TSA Playlist l December: Architecture in Film (Part 2)
For our last TSA Playlist of 2020, we’ve brought to together some well-known films in which the built environment plays a central role as both actor and driver of the narrative. The selected features all use architecture to help support their plots filled with mystery and enigma, sometimes as leading role and other times as a critical supporting actor. From a grand Paris railway station which has been embellished with the aid of computer graphics to surreal, physically twisted cityscapes, our list is filled with both realms real and imagined.
So kick back, grab some popcorn and enjoy a movie night or two in these unique spaces! Enjoying these films? Then be sure to also check out the first part of this Playlist devoted to Architecture in Film!
2011 l 2h 9mins
Set in the early 1930s, the film looks at the life of an orphan named Hugo who lives and works in Paris’ Gare Montparnasse, a railway station dating from the mid-19th century.. Hugo embarks on a quest to solve the mystery of an automaton — a relatively self-operating machine, which can sometimes appear as if they are moving under their own power — which he inherited from his father, along with trying to find a place that he can call home. The movie is unique in the way it uses CGI and other techniques to create the train station and the city. Woven in is a story about Director Georges Meliès, a pioneer in the early days of cinema.
Winner of five Academy Awards including Best Achievement in Cinematography and Best Visual Effects. Winner of the Best Director at the Golden Globes
The Draughtsman’s Contract
1982 l 1 hr 48 mins
“What we have here is a tantalizing puzzle, wrapped in eroticism and presented with the utmost elegance. I have never seen a film quite like it…. His movie is like a crossword puzzle for the senses.” Roger Ebert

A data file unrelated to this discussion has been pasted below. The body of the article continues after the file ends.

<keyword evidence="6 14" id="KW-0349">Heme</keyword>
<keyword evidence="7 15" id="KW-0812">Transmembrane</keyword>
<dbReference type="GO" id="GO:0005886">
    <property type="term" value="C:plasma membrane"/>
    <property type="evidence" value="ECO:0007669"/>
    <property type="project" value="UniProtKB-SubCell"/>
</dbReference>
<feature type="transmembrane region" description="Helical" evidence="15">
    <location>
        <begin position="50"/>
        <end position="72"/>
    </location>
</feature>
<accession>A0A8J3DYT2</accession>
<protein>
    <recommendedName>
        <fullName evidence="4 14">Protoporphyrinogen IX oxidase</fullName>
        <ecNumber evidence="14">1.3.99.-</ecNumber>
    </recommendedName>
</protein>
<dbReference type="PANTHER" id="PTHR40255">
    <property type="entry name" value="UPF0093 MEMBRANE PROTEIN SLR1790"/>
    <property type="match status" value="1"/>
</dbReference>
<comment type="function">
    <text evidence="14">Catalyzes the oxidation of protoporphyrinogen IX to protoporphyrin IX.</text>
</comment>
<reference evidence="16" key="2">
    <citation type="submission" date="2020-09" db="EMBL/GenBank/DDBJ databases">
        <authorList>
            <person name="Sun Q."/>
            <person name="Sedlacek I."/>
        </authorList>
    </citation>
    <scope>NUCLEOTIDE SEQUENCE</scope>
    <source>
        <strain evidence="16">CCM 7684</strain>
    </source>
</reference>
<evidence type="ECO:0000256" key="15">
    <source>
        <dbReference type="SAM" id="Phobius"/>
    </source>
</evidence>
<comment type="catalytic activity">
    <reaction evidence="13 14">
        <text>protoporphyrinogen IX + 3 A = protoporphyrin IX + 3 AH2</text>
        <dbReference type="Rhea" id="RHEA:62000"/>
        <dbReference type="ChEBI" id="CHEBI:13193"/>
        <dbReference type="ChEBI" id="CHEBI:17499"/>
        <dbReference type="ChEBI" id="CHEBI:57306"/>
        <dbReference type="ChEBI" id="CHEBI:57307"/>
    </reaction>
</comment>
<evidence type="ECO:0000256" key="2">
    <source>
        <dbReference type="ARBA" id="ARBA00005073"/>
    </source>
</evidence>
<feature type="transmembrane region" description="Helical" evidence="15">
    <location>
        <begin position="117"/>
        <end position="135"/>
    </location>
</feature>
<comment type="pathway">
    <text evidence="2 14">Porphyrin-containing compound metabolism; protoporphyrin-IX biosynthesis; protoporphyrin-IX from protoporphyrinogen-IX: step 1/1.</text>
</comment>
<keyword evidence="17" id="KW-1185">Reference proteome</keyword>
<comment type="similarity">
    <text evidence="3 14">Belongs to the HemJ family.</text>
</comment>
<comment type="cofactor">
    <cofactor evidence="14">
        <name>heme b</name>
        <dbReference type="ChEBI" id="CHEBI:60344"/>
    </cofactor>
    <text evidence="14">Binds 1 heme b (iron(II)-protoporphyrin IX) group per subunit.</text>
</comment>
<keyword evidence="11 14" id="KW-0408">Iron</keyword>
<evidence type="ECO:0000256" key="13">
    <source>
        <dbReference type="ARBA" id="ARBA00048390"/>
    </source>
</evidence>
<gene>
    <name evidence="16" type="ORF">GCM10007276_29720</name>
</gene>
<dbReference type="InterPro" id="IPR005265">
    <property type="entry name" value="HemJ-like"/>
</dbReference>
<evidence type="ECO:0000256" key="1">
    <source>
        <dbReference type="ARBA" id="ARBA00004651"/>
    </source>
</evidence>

Taking place in the English countryside in the 17th century, this film’s story revolves around a wealthy lady who contracts an itinerant artist to make a series of detailed drawings of her house.. Aside from monetary compensation, the arrangement includes an intimate liaison while her estranged husband is away. As the film progresses, the viewer realizes that the steady precision of the artist’s drawings are more than the result of a tailored craft, but further act as a clue that helps unravel a mystery.
Movie Trivia — Director Peter Greenaway originally studied to be an artist and sketched the drawings on camera used in the movie. He also instructed his cinematographer to study the style of another film featured in this list, “Last Year at Marienbad”.
Last Year at Marienbad
1961 l 1hr 34mins
A single man approaches a woman. He claims they met the year before at Marienbad, where she had asked him to wait a year before deciding on a future together. The woman, however, insists they have never met. Set in an opulent Baroque palace and park that has been converted into a luxury hotel, Alain Resnais’ Last Year at Marienbad is a dream-like investigation into the mechanics of memory. The director’s camera leisurely travels along ornate, empty corridors of this Baroque building, allowing the viewer to share the perspective and experience of the hotel’s guests.